First, let’s get one thing straight – VERC Car Rentals doesn’t condone speeding. Not only is unsafe, but it’s also against the law. As such, we always advise our rent a car in New England customers to drive the speed limit. What’s more, we aren’t lawyers here at VERC – as such, this isn’t legal advice. The following are some generalized discussions of life experiences, and any legal statements are simply shared to provide our rent a car in New England travelers with options.
However, if ever you glance up to find flashing red and blue lights in your rearview mirror, keep this post in mind. A little knowledge and sage advice could save you from a costly ticket and a stain on your driving record.
Taking a Look at Speeding Tickets
More than 34 million people in the U.S. receive speeding tickets every year, this according to the National Motorists Association. But, just because you’re issued a ticket doesn’t necessarily mean that you’ll be required to pay it. According to Bonnie Sesolak, the development director at the NMA, “you need not assume that you’re automatically guilty” just because you’ve been ticketed. A good defense is always your best offense, so be smart. Here are some tips for contesting your charge.
1) Slow Down
The best way to ensure you’re never pulled over for speeding is simple: don’t speed. Posted speed limits aren’t just recommendations. These advised speeds are calculated based on the condition of the road, the amount of traffic that’s in the area and any permanent environmental conditions.
2) Remember Your Manners
If your lead foot decides to make an appearance during your rent a car in New England vacation, don’t make matters worse by being rude. The fastest way to beat a ticket is to make a good impression on the police officer who pulls you over. Arguing with the on duty officer will get you nowhere, so be polite and courteous. Every officer has discretion – discretion to write or not write you a ticket. As such, demonstrate that the ticket means a lot to you and that you deeply regret the prospect of getting it.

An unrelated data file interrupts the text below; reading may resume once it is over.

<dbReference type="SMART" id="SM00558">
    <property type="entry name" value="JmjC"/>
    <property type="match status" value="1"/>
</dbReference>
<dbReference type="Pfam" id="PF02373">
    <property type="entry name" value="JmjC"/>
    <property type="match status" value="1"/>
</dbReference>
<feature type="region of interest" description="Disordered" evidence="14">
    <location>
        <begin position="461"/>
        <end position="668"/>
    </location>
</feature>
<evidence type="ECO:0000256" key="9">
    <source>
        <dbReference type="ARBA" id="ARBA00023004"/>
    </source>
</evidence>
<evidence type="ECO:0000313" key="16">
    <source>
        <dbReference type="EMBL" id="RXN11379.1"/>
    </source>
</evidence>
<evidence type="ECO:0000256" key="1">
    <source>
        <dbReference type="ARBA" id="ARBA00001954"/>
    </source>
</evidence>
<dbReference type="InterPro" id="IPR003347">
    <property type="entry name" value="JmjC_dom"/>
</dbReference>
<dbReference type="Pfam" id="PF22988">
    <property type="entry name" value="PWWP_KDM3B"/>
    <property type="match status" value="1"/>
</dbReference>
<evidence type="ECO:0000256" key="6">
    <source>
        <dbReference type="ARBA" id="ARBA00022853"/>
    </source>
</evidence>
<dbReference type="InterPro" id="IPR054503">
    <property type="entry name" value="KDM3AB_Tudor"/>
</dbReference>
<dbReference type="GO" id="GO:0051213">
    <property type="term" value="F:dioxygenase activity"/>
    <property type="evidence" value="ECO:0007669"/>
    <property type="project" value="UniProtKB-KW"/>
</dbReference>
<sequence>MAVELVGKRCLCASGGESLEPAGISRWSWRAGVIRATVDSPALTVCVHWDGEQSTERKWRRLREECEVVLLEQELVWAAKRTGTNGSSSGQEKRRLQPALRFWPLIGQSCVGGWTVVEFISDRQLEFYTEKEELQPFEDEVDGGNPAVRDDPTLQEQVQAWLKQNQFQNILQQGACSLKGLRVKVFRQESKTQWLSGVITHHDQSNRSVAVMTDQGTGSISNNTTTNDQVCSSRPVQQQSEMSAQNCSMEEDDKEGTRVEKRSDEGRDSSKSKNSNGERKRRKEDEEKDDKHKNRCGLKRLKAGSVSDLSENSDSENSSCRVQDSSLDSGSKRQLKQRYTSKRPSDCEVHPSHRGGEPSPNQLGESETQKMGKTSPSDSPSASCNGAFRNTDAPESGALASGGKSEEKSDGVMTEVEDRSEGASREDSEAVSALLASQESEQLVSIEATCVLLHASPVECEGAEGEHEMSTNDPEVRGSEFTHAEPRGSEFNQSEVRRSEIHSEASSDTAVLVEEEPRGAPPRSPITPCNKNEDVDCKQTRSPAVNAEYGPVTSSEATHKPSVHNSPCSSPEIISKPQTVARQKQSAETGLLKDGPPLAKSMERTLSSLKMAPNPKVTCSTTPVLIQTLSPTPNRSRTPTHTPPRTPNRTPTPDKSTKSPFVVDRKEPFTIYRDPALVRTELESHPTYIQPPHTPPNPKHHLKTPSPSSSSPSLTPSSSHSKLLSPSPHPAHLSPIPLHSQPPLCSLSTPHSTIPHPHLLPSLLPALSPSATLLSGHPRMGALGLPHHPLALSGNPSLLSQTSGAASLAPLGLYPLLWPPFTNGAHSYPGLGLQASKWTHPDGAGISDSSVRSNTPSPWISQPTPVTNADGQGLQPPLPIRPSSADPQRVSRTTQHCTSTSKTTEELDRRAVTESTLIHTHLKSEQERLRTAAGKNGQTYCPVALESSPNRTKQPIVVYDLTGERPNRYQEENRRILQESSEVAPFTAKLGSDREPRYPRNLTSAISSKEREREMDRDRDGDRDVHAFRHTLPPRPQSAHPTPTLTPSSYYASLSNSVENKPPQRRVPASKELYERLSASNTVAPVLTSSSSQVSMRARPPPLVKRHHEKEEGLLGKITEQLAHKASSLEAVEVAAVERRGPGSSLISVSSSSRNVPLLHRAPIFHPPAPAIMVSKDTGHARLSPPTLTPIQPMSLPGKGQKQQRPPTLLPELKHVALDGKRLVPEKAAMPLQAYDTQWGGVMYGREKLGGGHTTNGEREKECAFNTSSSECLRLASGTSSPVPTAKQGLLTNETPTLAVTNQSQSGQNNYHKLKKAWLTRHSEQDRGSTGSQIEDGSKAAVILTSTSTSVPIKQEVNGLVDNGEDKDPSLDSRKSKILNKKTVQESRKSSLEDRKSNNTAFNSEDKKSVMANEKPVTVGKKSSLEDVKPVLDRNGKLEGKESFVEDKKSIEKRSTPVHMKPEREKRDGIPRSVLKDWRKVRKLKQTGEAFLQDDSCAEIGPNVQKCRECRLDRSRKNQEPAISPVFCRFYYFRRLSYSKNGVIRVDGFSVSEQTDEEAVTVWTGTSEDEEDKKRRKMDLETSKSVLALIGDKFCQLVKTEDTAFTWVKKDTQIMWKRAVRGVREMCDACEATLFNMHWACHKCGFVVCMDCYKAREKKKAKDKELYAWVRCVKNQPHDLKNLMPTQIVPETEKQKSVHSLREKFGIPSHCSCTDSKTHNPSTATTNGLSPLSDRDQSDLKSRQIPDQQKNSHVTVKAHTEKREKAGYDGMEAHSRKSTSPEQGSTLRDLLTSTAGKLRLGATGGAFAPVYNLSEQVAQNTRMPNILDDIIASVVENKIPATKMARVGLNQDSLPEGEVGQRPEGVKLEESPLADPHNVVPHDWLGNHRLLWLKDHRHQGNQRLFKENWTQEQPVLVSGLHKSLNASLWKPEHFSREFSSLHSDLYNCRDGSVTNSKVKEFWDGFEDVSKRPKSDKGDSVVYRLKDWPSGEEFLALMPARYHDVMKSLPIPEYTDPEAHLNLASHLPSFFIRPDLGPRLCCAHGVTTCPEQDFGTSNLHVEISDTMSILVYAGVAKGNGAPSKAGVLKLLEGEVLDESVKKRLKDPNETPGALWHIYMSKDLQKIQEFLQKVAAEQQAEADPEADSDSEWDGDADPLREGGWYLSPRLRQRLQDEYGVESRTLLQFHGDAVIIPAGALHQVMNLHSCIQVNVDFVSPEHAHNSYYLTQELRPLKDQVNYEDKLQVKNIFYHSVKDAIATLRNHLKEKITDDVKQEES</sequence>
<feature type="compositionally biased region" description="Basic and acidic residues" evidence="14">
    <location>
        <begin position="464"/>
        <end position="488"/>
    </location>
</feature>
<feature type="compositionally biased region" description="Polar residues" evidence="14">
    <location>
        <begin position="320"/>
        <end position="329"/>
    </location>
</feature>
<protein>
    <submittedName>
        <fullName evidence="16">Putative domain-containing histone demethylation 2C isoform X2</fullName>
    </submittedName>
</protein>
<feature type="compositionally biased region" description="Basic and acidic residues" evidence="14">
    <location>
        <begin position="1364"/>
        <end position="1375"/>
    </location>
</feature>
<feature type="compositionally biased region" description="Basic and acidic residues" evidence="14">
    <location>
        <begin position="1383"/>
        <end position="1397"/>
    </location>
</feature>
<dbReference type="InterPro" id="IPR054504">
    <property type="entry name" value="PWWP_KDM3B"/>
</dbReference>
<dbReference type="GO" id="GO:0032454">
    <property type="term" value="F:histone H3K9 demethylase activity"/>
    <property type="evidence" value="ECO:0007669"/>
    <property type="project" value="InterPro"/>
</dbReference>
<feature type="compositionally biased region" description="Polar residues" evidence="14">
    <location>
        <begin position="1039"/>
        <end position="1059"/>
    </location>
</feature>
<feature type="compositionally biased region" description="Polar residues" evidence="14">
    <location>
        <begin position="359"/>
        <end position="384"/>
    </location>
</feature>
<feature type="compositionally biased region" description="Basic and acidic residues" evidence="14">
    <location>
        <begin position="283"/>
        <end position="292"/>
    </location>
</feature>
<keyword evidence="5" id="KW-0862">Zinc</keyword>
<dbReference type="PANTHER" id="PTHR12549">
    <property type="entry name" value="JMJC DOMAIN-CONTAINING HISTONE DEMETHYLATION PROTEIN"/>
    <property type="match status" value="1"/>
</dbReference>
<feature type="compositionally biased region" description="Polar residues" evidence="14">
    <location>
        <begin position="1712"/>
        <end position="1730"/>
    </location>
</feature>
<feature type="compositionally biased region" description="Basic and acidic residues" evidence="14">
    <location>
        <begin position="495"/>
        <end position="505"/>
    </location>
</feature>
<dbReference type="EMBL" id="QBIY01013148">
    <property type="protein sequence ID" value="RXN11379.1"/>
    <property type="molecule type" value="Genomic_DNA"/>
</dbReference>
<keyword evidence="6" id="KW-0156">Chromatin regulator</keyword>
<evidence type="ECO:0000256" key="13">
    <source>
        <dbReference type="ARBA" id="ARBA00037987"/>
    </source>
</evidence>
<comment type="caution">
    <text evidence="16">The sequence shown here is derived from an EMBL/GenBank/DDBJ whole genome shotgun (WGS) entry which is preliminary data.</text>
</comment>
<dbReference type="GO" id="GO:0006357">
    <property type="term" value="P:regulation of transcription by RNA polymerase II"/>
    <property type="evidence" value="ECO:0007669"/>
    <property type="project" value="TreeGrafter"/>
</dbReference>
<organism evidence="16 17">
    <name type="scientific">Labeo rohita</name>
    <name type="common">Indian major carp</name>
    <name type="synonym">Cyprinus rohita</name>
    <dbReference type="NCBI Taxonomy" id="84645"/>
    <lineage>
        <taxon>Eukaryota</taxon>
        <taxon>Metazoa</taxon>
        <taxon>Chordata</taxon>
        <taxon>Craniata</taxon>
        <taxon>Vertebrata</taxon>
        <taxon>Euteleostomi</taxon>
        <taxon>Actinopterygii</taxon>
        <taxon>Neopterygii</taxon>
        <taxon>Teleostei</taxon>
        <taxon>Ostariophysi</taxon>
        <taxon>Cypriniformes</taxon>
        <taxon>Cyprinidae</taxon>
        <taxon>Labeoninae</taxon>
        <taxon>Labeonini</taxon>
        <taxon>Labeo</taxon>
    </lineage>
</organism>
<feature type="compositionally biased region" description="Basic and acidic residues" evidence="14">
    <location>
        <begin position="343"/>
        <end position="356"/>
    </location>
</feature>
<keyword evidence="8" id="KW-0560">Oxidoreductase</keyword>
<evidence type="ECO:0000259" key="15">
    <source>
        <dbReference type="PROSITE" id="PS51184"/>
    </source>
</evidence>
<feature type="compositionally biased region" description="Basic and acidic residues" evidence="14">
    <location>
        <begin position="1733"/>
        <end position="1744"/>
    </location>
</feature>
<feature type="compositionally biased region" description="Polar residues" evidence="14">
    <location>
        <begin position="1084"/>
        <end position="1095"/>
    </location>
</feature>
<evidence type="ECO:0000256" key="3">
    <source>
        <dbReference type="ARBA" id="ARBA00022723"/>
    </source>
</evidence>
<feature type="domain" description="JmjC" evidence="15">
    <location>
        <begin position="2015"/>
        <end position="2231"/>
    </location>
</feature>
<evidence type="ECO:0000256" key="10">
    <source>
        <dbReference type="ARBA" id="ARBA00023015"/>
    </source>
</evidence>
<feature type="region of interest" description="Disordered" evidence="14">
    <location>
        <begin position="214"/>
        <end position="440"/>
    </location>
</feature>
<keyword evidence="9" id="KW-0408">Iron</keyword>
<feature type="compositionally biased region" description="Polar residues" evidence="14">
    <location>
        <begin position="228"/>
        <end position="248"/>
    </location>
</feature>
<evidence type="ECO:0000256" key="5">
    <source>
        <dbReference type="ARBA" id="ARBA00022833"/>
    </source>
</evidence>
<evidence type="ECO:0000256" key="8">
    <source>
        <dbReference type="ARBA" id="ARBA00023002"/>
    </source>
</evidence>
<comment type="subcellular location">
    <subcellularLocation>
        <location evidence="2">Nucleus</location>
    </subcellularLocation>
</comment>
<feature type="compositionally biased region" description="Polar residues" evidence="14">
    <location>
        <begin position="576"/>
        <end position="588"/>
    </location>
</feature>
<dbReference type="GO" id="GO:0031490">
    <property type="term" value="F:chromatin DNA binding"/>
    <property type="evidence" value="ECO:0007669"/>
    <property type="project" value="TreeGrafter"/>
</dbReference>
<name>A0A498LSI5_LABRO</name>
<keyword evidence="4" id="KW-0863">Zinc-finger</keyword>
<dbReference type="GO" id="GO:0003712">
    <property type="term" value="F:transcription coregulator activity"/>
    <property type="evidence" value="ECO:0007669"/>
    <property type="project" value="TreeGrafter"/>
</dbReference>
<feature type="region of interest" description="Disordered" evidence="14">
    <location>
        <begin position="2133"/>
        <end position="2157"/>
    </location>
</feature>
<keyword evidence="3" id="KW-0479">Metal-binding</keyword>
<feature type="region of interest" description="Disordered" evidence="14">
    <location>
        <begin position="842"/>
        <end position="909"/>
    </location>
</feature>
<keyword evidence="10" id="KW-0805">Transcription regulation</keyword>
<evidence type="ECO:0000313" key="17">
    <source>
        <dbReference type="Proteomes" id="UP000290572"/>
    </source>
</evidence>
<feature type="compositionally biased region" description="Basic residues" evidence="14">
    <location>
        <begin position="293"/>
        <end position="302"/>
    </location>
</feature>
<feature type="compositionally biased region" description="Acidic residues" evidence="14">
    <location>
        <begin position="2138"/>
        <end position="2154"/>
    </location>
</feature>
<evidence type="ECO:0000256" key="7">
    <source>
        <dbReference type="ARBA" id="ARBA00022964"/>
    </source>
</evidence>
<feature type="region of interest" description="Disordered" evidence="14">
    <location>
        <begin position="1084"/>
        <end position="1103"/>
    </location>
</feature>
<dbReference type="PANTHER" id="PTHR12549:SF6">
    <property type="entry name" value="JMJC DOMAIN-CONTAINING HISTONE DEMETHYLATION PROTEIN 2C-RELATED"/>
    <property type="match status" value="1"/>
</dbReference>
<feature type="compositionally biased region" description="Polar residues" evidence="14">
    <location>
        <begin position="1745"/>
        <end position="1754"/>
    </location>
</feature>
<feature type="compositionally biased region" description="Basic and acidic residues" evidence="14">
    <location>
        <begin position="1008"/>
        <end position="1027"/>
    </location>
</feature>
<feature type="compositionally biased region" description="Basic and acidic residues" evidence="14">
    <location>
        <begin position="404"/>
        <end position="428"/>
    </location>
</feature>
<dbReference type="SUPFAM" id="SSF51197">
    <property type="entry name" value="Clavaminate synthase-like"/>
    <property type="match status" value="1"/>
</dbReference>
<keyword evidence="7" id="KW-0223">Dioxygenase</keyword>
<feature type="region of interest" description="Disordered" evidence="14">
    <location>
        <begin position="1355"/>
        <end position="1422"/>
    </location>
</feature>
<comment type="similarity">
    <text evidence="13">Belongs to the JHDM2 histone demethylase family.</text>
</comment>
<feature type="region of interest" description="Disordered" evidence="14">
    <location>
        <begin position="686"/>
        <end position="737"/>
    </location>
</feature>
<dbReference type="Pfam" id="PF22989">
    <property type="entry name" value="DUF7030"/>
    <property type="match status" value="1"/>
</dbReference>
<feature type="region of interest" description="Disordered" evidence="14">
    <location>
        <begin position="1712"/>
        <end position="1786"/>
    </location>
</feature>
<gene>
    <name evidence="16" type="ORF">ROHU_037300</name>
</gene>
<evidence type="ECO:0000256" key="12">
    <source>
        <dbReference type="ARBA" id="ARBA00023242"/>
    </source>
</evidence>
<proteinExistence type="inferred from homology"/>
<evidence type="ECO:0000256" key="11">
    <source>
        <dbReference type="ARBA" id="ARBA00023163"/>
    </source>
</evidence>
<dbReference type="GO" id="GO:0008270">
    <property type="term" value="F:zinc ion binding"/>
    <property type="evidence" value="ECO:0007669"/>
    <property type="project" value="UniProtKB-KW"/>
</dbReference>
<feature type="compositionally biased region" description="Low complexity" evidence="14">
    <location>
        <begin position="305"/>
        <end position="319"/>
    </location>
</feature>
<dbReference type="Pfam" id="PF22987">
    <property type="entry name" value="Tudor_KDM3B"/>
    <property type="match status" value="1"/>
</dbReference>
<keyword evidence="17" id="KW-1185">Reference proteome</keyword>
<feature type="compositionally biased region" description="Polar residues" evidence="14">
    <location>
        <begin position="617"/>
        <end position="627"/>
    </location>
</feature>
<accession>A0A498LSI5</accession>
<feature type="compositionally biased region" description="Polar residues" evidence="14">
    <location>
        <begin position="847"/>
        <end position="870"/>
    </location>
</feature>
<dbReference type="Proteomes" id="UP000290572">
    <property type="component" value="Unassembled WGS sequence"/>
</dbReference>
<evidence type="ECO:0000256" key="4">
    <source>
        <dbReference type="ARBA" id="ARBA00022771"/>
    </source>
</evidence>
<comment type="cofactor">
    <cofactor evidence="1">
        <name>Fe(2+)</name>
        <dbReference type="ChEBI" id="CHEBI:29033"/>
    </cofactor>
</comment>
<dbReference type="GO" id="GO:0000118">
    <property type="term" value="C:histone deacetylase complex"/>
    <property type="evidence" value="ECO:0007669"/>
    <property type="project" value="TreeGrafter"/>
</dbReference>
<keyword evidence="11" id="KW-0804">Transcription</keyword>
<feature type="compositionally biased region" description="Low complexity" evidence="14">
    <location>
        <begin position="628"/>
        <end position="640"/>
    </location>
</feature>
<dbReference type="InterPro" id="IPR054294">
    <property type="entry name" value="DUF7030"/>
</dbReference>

3) Don’t Admit Any Guilt
Admitting that you were speeding and then begging forgiveness is not going to get you off the hook. In fact, it will likely just get you into more trouble. Officers need to have probable cause in order to write a ticket. Admitting that you were going twice the speed limit will pretty much seal your fate.
4) Ask to See the Radar
Many jurisdictions require that the officer allow you to see the radar. If you ask and the officer says no, don’t push your luck. You can also revisit this refusal in court. You may also wish to ask questions like, “were you moving when you clocked my speed?” or “where were you parked when you registered my speed?” Don’t ask these questions in a combative tone. Simply show that you’re interested in the proceedings.
5) Look for Errors
If you’re issued a ticket, be sure to check for factual errors or omissions. This could include failure to specify a location or date for where and when the offense took place. If you’re serious about having the ticket thrown out, consider filing a request for discovery, normally with the district attorney. This will enable you to pull information that could help you combat your ticket in court. Something as simple as the calibration records for the speed-detection equipment used to issue your ticket could get your charge thrown out.